Kenneth Fisher makes a great point regarding backups:
I’ve said before that backups are at once one of the easiest things DBAs do, one of the most important, and one of the most complicated. Take a full backup, restore it. Pretty simple right? And yet it’s vital when accident or corruption require recovering data. And as simple as it can be on the surface, the more you dig, the more there is to know, and the more complicated it can become. Well, one of those complications is the backup of the backup files. I mean, assuming you are using native backups, that full backup is sitting on a drive somewhere, and hopefully, that drive gets backed up right?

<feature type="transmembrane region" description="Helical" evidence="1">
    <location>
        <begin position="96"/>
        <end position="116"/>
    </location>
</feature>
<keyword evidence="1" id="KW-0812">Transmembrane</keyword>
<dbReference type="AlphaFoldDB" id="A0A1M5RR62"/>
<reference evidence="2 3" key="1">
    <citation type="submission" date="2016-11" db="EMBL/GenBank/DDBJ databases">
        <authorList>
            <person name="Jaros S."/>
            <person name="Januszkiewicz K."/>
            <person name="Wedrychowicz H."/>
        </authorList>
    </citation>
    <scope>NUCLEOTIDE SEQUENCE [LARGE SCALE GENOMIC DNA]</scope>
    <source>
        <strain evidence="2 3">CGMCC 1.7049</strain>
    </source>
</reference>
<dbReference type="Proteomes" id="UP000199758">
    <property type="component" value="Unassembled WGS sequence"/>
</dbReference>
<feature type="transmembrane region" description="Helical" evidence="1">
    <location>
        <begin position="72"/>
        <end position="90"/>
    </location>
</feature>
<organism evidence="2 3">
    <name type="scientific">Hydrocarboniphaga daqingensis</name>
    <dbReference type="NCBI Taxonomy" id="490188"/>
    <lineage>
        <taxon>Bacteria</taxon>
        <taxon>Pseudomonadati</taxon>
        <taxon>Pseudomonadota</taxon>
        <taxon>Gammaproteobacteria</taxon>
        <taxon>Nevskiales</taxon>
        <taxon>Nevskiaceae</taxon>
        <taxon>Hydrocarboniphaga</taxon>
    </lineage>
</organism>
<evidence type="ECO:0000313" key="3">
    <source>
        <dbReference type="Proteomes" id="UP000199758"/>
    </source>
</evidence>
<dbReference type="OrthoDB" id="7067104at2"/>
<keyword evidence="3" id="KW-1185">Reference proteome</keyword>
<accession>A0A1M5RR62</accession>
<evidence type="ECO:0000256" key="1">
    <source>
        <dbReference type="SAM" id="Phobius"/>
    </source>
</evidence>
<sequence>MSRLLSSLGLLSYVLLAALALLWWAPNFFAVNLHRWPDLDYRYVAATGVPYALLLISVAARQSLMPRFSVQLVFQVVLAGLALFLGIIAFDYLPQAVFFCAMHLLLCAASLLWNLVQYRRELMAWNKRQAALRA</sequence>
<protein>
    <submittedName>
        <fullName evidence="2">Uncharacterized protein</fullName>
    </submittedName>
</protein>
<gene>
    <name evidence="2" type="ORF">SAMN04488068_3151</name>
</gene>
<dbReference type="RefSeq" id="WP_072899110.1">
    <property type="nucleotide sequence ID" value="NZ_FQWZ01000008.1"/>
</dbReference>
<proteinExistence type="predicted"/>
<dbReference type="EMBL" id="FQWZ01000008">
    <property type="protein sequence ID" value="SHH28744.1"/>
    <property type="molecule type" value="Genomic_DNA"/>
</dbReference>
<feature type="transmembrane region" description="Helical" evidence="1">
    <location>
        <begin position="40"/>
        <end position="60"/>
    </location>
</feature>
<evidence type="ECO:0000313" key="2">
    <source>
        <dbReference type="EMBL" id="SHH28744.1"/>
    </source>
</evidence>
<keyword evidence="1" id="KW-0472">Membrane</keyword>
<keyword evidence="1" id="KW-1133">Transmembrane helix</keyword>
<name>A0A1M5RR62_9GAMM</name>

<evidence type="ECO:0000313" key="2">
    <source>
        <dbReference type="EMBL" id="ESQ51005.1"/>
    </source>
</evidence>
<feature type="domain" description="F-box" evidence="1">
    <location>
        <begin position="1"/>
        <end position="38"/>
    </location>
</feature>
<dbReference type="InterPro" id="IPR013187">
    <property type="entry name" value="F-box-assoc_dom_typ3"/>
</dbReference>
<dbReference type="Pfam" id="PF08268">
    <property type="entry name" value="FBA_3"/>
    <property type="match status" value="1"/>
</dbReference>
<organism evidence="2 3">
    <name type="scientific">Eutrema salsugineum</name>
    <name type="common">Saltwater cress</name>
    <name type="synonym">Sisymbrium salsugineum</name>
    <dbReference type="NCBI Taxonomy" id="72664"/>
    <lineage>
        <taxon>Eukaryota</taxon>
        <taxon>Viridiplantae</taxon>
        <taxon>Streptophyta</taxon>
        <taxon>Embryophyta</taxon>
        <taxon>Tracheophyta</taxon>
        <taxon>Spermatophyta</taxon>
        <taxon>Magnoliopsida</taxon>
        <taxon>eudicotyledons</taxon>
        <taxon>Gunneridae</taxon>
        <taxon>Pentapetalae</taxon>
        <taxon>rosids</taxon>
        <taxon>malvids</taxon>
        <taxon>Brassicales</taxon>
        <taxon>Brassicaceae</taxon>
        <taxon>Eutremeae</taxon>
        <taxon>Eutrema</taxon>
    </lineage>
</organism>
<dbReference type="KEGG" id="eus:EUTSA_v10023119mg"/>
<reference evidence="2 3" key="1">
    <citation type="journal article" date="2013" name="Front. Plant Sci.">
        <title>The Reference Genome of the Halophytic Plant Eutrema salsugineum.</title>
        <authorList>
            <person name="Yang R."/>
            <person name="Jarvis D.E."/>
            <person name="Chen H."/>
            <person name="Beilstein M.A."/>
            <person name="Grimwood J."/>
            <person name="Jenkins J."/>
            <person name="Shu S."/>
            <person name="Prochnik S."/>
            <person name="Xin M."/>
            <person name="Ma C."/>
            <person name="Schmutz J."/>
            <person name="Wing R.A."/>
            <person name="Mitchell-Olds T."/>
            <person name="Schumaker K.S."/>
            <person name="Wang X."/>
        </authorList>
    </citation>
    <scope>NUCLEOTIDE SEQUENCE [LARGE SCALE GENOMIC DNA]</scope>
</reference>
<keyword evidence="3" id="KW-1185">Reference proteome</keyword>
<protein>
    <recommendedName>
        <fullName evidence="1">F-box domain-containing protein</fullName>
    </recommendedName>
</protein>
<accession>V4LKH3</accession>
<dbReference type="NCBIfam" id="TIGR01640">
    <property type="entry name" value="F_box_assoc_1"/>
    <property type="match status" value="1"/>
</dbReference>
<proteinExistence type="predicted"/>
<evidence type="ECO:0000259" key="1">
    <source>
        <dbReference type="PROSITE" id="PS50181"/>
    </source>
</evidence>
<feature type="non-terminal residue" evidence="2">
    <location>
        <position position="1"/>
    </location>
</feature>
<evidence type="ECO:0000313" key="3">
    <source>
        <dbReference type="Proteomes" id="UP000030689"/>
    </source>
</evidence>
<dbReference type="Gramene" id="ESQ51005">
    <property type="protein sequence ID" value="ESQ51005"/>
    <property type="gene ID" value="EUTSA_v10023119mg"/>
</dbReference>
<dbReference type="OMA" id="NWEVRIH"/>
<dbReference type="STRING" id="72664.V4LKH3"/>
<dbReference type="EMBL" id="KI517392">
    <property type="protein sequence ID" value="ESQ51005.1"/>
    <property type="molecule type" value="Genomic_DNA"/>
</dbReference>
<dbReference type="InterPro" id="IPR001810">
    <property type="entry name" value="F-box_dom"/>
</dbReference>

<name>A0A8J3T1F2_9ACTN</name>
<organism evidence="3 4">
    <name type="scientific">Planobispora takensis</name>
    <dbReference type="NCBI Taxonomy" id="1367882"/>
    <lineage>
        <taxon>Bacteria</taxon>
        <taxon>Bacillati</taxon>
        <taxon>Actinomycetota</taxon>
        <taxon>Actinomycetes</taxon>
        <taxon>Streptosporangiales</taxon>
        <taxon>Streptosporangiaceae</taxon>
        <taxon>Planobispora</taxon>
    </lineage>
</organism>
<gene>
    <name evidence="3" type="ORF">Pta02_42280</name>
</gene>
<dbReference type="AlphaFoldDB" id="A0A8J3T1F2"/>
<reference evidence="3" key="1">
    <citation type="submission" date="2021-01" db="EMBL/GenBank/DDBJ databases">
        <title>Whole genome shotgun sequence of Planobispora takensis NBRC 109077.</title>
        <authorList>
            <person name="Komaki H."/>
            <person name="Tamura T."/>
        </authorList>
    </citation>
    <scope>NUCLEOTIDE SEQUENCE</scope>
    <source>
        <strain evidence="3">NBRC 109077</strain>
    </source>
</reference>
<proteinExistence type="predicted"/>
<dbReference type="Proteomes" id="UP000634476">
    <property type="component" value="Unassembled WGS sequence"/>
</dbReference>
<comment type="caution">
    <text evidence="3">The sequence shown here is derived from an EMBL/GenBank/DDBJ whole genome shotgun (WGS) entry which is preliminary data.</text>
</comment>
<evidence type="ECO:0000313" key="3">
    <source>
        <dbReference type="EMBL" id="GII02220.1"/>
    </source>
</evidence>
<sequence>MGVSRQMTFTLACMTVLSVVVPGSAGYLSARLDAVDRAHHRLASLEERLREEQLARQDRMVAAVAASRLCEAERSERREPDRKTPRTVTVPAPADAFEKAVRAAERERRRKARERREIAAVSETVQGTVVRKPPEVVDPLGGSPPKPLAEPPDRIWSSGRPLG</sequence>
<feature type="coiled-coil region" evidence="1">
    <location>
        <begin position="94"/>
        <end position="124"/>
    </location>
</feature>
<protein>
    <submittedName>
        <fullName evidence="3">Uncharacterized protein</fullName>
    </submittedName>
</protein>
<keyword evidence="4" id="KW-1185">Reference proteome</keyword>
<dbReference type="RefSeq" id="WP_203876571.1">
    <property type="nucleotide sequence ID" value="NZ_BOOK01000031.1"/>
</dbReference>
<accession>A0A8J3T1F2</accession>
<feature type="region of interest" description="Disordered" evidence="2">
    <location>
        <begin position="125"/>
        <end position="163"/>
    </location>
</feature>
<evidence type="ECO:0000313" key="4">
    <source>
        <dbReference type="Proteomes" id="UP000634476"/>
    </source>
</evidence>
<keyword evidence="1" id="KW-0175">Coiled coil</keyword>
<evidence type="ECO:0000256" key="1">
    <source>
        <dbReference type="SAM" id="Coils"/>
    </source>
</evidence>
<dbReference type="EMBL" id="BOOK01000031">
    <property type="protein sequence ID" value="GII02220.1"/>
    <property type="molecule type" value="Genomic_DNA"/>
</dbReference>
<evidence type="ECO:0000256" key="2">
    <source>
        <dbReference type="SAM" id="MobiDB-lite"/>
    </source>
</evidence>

Why? Well, for performance purposes you probably back up your databases locally. To a drive attached to the server. Now you may not, heck you could be backing up to Azure, but for the sake of this argument let’s say you are. Part of a careful disaster recovery plan is making sure you have access to those backups. I’ve heard stories of entire data centers going underwater (literally). You need to at least have a copy of your backups in a separate system, separate location from production.
The proliferation of S3/Blob Storage for “warm” backups and Glacier/Cool Blob Storage for “cold” backups has made it much cheaper to retain longer-term backups.